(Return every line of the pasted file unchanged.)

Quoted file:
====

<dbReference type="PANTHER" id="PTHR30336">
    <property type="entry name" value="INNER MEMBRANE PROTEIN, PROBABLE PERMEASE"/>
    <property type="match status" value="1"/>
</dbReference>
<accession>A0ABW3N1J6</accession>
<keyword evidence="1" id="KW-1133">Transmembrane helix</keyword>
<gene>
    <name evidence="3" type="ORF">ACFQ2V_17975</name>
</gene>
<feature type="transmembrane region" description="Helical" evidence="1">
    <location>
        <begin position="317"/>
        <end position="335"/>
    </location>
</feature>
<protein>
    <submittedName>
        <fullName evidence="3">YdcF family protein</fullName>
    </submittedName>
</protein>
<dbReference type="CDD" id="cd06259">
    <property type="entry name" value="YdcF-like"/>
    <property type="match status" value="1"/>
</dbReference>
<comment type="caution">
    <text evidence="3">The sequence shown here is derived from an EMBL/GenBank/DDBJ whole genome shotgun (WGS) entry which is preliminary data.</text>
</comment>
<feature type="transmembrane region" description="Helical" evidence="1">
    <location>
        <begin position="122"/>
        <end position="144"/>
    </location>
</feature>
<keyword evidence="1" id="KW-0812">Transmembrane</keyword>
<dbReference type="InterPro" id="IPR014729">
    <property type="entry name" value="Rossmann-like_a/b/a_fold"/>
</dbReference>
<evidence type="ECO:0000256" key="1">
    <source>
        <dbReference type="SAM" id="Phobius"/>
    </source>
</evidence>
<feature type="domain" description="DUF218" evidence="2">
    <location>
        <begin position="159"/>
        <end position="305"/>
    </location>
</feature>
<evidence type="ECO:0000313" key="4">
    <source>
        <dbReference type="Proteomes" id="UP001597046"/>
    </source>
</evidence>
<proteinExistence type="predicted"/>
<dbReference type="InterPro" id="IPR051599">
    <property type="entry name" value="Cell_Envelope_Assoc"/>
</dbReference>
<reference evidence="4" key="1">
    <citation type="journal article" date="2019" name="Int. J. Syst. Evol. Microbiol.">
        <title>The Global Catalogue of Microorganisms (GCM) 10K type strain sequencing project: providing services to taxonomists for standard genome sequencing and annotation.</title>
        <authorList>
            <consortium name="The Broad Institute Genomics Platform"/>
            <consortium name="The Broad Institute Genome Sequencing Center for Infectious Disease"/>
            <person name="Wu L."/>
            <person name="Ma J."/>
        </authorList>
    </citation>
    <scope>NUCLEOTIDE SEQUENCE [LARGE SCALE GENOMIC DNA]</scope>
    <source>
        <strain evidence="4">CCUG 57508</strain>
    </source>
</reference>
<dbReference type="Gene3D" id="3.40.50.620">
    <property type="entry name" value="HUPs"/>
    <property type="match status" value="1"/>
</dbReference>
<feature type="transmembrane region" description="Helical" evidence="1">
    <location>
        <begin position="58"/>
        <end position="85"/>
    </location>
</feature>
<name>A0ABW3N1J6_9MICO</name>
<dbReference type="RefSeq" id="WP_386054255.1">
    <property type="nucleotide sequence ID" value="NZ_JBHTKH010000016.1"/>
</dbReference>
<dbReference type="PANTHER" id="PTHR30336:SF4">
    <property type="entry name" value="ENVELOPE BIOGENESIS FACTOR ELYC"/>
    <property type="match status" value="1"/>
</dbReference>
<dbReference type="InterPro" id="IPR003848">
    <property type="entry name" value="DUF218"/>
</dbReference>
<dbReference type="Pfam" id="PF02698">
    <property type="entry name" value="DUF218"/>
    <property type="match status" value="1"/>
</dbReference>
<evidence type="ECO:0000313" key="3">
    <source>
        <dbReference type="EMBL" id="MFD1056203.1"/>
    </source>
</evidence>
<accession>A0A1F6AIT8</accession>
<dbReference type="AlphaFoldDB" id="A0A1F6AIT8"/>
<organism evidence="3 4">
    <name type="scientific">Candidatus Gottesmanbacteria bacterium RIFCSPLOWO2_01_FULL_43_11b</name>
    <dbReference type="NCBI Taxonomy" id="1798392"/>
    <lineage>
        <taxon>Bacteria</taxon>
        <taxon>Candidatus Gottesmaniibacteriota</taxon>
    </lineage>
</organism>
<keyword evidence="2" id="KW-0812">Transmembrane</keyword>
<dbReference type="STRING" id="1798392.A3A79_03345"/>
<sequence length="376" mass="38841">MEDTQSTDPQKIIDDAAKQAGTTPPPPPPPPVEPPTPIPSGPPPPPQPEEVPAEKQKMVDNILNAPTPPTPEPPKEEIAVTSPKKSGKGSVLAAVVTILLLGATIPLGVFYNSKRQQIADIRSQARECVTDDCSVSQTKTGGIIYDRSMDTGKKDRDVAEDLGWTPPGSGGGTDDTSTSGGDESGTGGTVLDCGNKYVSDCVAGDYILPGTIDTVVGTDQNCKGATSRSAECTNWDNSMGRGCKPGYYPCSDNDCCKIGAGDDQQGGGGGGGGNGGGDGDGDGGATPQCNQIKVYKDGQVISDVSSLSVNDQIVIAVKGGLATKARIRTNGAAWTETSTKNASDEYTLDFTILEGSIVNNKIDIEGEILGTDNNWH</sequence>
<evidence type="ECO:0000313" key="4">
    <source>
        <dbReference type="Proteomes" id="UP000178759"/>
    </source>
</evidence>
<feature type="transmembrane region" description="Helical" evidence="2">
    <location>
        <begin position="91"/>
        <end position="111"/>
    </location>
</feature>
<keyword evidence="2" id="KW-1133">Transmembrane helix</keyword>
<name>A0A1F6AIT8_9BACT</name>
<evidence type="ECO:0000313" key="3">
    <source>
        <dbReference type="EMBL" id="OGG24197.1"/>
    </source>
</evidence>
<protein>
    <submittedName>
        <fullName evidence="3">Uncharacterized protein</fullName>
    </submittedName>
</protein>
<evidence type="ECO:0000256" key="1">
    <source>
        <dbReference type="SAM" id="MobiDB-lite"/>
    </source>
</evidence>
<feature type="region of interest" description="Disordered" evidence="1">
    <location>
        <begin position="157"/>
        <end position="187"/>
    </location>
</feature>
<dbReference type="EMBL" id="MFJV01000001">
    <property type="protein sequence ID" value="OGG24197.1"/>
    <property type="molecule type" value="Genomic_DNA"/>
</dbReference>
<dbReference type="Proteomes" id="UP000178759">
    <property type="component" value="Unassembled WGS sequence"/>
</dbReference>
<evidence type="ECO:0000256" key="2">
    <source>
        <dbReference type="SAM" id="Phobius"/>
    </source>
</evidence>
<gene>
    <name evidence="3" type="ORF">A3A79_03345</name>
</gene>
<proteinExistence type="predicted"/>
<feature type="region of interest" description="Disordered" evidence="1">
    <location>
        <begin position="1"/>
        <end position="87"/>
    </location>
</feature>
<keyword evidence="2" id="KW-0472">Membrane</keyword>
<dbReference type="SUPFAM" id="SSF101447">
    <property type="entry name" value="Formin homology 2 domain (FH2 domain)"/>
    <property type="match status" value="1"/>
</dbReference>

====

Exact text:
<dbReference type="PANTHER" id="PTHR30336">
    <property type="entry name" value="INNER MEMBRANE PROTEIN, PROBABLE PERMEASE"/>
    <property type="match status" value="1"/>
</dbReference>
<accession>A0ABW3N1J6</accession>
<keyword evidence="1" id="KW-1133">Transmembrane helix</keyword>
<gene>
    <name evidence="3" type="ORF">ACFQ2V_17975</name>
</gene>
<feature type="transmembrane region" description="Helical" evidence="1">
    <location>
        <begin position="317"/>
        <end position="335"/>
    </location>
</feature>
<protein>
    <submittedName>
        <fullName evidence="3">YdcF family protein</fullName>
    </submittedName>
</protein>
<dbReference type="CDD" id="cd06259">
    <property type="entry name" value="YdcF-like"/>
    <property type="match status" value="1"/>
</dbReference>
<comment type="caution">
    <text evidence="3">The sequence shown here is derived from an EMBL/GenBank/DDBJ whole genome shotgun (WGS) entry which is preliminary data.</text>
</comment>
<feature type="transmembrane region" description="Helical" evidence="1">
    <location>
        <begin position="122"/>
        <end position="144"/>
    </location>
</feature>
<keyword evidence="1" id="KW-0812">Transmembrane</keyword>
<dbReference type="InterPro" id="IPR014729">
    <property type="entry name" value="Rossmann-like_a/b/a_fold"/>
</dbReference>
<evidence type="ECO:0000256" key="1">
    <source>
        <dbReference type="SAM" id="Phobius"/>
    </source>
</evidence>
<feature type="domain" description="DUF218" evidence="2">
    <location>
        <begin position="159"/>
        <end position="305"/>
    </location>
</feature>
<evidence type="ECO:0000313" key="4">
    <source>
        <dbReference type="Proteomes" id="UP001597046"/>
    </source>
</evidence>
<proteinExistence type="predicted"/>
<dbReference type="InterPro" id="IPR051599">
    <property type="entry name" value="Cell_Envelope_Assoc"/>
</dbReference>
<reference evidence="4" key="1">
    <citation type="journal article" date="2019" name="Int. J. Syst. Evol. Microbiol.">
        <title>The Global Catalogue of Microorganisms (GCM) 10K type strain sequencing project: providing services to taxonomists for standard genome sequencing and annotation.</title>
        <authorList>
            <consortium name="The Broad Institute Genomics Platform"/>
            <consortium name="The Broad Institute Genome Sequencing Center for Infectious Disease"/>
            <person name="Wu L."/>
            <person name="Ma J."/>
        </authorList>
    </citation>
    <scope>NUCLEOTIDE SEQUENCE [LARGE SCALE GENOMIC DNA]</scope>
    <source>
        <strain evidence="4">CCUG 57508</strain>
    </source>
</reference>
<dbReference type="Gene3D" id="3.40.50.620">
    <property type="entry name" value="HUPs"/>
    <property type="match status" value="1"/>
</dbReference>
<feature type="transmembrane region" description="Helical" evidence="1">
    <location>
        <begin position="58"/>
        <end position="85"/>
    </location>
</feature>
<name>A0ABW3N1J6_9MICO</name>
<dbReference type="RefSeq" id="WP_386054255.1">
    <property type="nucleotide sequence ID" value="NZ_JBHTKH010000016.1"/>
</dbReference>
<dbReference type="PANTHER" id="PTHR30336:SF4">
    <property type="entry name" value="ENVELOPE BIOGENESIS FACTOR ELYC"/>
    <property type="match status" value="1"/>
</dbReference>
<dbReference type="InterPro" id="IPR003848">
    <property type="entry name" value="DUF218"/>
</dbReference>
<dbReference type="Pfam" id="PF02698">
    <property type="entry name" value="DUF218"/>
    <property type="match status" value="1"/>
</dbReference>
<evidence type="ECO:0000313" key="3">
    <source>
        <dbReference type="EMBL" id="MFD1056203.1"/>
    </source>
</evidence>
<accession>A0A1F6AIT8</accession>
<dbReference type="AlphaFoldDB" id="A0A1F6AIT8"/>
<organism evidence="3 4">
    <name type="scientific">Candidatus Gottesmanbacteria bacterium RIFCSPLOWO2_01_FULL_43_11b</name>
    <dbReference type="NCBI Taxonomy" id="1798392"/>
    <lineage>
        <taxon>Bacteria</taxon>
        <taxon>Candidatus Gottesmaniibacteriota</taxon>
    </lineage>
</organism>
<keyword evidence="2" id="KW-0812">Transmembrane</keyword>
<dbReference type="STRING" id="1798392.A3A79_03345"/>
<sequence length="376" mass="38841">MEDTQSTDPQKIIDDAAKQAGTTPPPPPPPPVEPPTPIPSGPPPPPQPEEVPAEKQKMVDNILNAPTPPTPEPPKEEIAVTSPKKSGKGSVLAAVVTILLLGATIPLGVFYNSKRQQIADIRSQARECVTDDCSVSQTKTGGIIYDRSMDTGKKDRDVAEDLGWTPPGSGGGTDDTSTSGGDESGTGGTVLDCGNKYVSDCVAGDYILPGTIDTVVGTDQNCKGATSRSAECTNWDNSMGRGCKPGYYPCSDNDCCKIGAGDDQQGGGGGGGGNGGGDGDGDGGATPQCNQIKVYKDGQVISDVSSLSVNDQIVIAVKGGLATKARIRTNGAAWTETSTKNASDEYTLDFTILEGSIVNNKIDIEGEILGTDNNWH</sequence>
<evidence type="ECO:0000313" key="4">
    <source>
        <dbReference type="Proteomes" id="UP000178759"/>
    </source>
</evidence>
<feature type="transmembrane region" description="Helical" evidence="2">
    <location>
        <begin position="91"/>
        <end position="111"/>
    </location>
</feature>
<keyword evidence="2" id="KW-1133">Transmembrane helix</keyword>
<name>A0A1F6AIT8_9BACT</name>
<evidence type="ECO:0000313" key="3">
    <source>
        <dbReference type="EMBL" id="OGG24197.1"/>
    </source>
</evidence>
<protein>
    <submittedName>
        <fullName evidence="3">Uncharacterized protein</fullName>
    </submittedName>
</protein>
<evidence type="ECO:0000256" key="1">
    <source>
        <dbReference type="SAM" id="MobiDB-lite"/>
    </source>
</evidence>
<feature type="region of interest" description="Disordered" evidence="1">
    <location>
        <begin position="157"/>
        <end position="187"/>
    </location>
</feature>
<dbReference type="EMBL" id="MFJV01000001">
    <property type="protein sequence ID" value="OGG24197.1"/>
    <property type="molecule type" value="Genomic_DNA"/>
</dbReference>
<dbReference type="Proteomes" id="UP000178759">
    <property type="component" value="Unassembled WGS sequence"/>
</dbReference>
<evidence type="ECO:0000256" key="2">
    <source>
        <dbReference type="SAM" id="Phobius"/>
    </source>
</evidence>
<gene>
    <name evidence="3" type="ORF">A3A79_03345</name>
</gene>
<proteinExistence type="predicted"/>
<feature type="region of interest" description="Disordered" evidence="1">
    <location>
        <begin position="1"/>
        <end position="87"/>
    </location>
</feature>
<keyword evidence="2" id="KW-0472">Membrane</keyword>
<dbReference type="SUPFAM" id="SSF101447">
    <property type="entry name" value="Formin homology 2 domain (FH2 domain)"/>
    <property type="match status" value="1"/>
</dbReference>